Out Here Ltd

 

LOST

If you are lost, especially in wooded areas, panic can set in, all this will do is worsen the situation, so as soon as you realise you are lost STOP where you are, look around your area in a 360 degree arc, think of any obvious details you noticed before, look for them but don't move from that spot.

Have a drink, re-hydrate the brain, this helps you think, if its cold have a hot drink, maybe something to eat, as the old adage goes “proper planning prevents poor performance”, so a prepared walker will have cooking and fire lighting equipment, so this should not be a problem.

Mark where you are with a high visibility marker, anything bright that stands out will do, a T-shirt or a piece of a survival bag for example, this point is the first point of being lost, so this will always be your best place to rectify this.

Now you are rested and hydrated, look around again, again staying in the same spot, you will be surprised what you notice on the second look, this second look maybe all you need, but of course maybe not!

If you are in a group, then this will modify your look; send them out in pairs, covering 360 degrees, but only 20 to 30 paces, no more than that, the last thing you want is for people to get lost from a lost group!

This is not a game!!After the look around, check your map, you should have one, remember the adage! Compare what you have noticed about your surroundings with the map, e.g. contours etc.

You might think that looking at your map and compass would be the first thing you do, but this would largely be a waste of time without checking your surroundings first.

All of the above is if you are lost during the day with plenty of daylight hours left in the day, if however it is dark or the light is fading, this alters your strategy slightly, do all of the above with the exception of the group situation, DO NOT ALLOW ANYONE TO WANDER OFF !!

Also your priorities change, they are no longer about finding your way back, and they are about getting through the night.

Shelter is now number one priority, now, regardless of the weather, strip down to as little as possible, trousers and a t-shirt will do, even in the rain or snow!

Put your clothing in your bag to keep them dry for later.

Building your shelter, no matter how simple it is, and in this situation simple is best, and collecting firewood, you will sweat, this will effect your hydration and also make what you are wearing wet, your sweat will cool down and depending on the weather maybe freeze, best case scenario will be fatigue, worst case hypothermia followed by DEATH !

Try also to keep your hands dry.

When your shelter is built, fire wood collected and a fire lit, take a five minute rest and collect your thoughts, put some water on for a cuppa, then dress as needed, maybe change your shirt.

As regards the fire, keep it small, don’t make it any bigger than needed, a “long fire “would be my recommendation, be sure to build it on a platform to give it its best chance.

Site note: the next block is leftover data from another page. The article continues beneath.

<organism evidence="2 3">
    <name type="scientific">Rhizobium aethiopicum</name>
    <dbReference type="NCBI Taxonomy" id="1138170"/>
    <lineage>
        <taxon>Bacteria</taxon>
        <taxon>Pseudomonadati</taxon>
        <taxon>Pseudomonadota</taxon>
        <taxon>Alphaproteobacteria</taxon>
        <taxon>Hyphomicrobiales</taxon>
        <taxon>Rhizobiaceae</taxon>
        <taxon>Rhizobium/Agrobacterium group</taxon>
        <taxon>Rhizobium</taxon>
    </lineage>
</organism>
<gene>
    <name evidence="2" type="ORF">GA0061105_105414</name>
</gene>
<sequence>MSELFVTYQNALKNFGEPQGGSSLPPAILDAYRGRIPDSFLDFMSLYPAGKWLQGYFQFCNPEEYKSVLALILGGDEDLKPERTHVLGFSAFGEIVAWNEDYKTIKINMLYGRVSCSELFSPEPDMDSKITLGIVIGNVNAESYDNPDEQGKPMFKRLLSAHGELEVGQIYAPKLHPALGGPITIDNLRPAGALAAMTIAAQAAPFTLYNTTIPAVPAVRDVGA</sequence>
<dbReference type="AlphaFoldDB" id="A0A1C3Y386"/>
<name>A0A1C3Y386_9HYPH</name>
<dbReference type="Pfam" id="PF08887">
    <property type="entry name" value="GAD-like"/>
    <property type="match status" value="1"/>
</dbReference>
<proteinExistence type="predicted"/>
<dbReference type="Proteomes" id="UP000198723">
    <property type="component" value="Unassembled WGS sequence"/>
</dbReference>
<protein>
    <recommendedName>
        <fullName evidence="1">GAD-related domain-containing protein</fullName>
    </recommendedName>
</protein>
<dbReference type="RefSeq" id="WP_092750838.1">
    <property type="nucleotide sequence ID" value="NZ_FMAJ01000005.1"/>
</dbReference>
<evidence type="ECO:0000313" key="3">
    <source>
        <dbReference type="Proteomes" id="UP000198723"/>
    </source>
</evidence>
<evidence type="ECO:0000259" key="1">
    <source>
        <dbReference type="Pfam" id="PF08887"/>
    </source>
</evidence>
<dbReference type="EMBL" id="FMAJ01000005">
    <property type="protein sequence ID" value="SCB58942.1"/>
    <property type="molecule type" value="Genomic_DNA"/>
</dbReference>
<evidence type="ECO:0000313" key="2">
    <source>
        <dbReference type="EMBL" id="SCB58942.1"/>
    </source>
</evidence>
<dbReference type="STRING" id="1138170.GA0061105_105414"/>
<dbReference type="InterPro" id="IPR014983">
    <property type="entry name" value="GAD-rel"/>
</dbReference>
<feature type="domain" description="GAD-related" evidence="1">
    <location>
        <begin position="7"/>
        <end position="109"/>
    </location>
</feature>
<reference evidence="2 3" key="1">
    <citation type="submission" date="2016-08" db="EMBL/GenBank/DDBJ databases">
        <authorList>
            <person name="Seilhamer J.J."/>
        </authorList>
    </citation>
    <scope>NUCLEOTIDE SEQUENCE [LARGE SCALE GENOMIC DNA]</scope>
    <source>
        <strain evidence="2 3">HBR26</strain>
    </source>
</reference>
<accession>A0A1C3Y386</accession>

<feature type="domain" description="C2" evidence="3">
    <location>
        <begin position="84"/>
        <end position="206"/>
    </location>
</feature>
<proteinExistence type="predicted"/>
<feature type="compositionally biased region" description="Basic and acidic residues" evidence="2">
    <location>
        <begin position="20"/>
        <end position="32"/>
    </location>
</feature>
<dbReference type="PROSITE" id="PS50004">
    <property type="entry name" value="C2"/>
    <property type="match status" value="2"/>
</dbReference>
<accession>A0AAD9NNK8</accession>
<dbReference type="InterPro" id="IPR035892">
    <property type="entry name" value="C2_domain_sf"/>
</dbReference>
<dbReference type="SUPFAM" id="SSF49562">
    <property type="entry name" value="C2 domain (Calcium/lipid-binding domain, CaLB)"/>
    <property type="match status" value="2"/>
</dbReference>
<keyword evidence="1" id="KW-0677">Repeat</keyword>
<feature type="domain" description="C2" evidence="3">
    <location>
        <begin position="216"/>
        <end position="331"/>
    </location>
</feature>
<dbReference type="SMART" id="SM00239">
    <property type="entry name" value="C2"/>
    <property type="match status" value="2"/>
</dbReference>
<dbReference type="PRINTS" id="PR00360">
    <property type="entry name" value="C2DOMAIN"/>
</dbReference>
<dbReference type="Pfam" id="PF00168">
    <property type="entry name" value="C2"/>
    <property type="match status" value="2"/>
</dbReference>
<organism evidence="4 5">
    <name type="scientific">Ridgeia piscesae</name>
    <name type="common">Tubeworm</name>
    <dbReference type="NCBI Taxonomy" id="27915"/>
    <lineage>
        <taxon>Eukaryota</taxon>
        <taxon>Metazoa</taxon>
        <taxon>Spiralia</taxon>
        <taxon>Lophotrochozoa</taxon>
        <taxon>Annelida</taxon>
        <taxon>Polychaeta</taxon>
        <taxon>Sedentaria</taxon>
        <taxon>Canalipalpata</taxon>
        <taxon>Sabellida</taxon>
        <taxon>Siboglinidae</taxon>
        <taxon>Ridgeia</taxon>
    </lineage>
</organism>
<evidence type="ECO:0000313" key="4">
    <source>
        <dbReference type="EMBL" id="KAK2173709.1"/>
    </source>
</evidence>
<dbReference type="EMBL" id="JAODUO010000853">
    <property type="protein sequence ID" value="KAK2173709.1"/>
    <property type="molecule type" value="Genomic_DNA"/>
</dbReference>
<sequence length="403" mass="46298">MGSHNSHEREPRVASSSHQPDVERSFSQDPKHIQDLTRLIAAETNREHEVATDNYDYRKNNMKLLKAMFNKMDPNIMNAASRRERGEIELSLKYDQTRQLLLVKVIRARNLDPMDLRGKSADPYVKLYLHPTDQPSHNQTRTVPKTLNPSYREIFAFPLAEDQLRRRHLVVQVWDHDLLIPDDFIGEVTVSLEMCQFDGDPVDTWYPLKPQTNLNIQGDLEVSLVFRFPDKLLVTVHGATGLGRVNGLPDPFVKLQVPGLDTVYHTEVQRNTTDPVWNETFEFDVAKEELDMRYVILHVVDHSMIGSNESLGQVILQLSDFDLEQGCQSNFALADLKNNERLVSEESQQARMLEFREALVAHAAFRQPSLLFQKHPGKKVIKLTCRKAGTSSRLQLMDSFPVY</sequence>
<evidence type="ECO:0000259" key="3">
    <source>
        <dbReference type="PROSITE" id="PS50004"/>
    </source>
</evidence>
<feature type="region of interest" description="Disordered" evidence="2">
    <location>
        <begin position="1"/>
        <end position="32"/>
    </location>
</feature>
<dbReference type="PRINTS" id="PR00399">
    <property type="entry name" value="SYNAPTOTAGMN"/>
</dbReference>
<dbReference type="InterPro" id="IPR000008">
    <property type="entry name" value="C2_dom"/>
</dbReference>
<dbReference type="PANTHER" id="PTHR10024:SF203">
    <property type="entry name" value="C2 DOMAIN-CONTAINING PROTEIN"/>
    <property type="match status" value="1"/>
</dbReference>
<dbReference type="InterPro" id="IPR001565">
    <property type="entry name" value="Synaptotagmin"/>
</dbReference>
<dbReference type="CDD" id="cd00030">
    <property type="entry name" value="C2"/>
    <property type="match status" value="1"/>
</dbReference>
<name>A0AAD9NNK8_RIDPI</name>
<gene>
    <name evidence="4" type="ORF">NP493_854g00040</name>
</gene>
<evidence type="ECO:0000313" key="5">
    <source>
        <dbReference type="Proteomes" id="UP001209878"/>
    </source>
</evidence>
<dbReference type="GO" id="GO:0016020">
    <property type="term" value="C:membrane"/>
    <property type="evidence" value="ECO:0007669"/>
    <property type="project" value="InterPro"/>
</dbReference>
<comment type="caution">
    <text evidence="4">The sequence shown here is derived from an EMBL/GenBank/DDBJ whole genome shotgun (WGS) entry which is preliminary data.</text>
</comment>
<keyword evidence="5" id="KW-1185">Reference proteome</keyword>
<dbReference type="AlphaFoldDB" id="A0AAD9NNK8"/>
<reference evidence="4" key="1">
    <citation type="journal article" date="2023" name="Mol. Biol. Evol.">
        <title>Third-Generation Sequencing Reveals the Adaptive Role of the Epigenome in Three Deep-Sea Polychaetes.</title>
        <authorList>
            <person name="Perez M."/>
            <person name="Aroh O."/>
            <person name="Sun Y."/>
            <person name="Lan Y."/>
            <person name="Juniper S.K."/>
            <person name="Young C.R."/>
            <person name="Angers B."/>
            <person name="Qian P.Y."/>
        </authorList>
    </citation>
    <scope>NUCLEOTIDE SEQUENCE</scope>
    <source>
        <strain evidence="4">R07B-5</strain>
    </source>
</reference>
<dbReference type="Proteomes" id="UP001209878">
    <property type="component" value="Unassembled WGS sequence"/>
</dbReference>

You are only going to be here for a few hours, just enough time for a good rest, waiting for first light and re-dress the situation in the morning, things do nearly always look better in the new day!!

But all of this is secondary to the most important that should be done, it is at the same time the easiest thing and the most difficult thing to do, what is this thing I hear you ask?

Well its just four little words, “KEEP CALM, KEEP POSITIVE “!!

As already mentioned “ proper planning prevents poor performance “ , this includes not only experience but of course making sure you have adequate equipment including a good sturdy knife, first aid kit, pocket saw, relevant maps and appropriate clothing, am not going to list everything you need here, just reefer to our kit list for more comprehensive kit list.

If you are on a Out Here course with us, ( even we can get lost ! ) you will not be getting out of the vehicle unless you instructor is satisfied that you are properly equipped, we always use a check list to make sure everything is present and correct, this was learnt the hard way !!

It’s a good recommendation that you do the same when you go out in the country!

But equipment and training are not the only preventative planning you should do, one of the most important things you should do is tell someone where you are going, what rout you are using and at what time you expect to be back, this is often called “ FLIGHT PLAN “.

If you are walking in an area that is often used by walkers, the local pub is a very good suggestion; we use the “White Hart “in Talybont-on-Usk.

This is done because if you don’t return then a search party will/should be mounted.

This of course means that you have to go to the pub to tell them you’re back safe and sound, and it would be incredibly rude not to have a pint while you are there!!!!

Remember: - Stop, don’t move.

Think; think of what you have seen.

Observe, look around, and take stock.

Plan, put together what you have seen and what you can see, think of time, action.

Nine times out of ten it is best to stay put and wait for rescue to arrive, as opposed to trying to reach safety yourself.

Unless you are 110 % sure that what you are attempting is achievable, otherwise you will probably greatly worsen your situation.

You are not Bear Grylls taking risks for the camera, with a safety crew with you then spending the night in a hotel!!

This real life or death!!!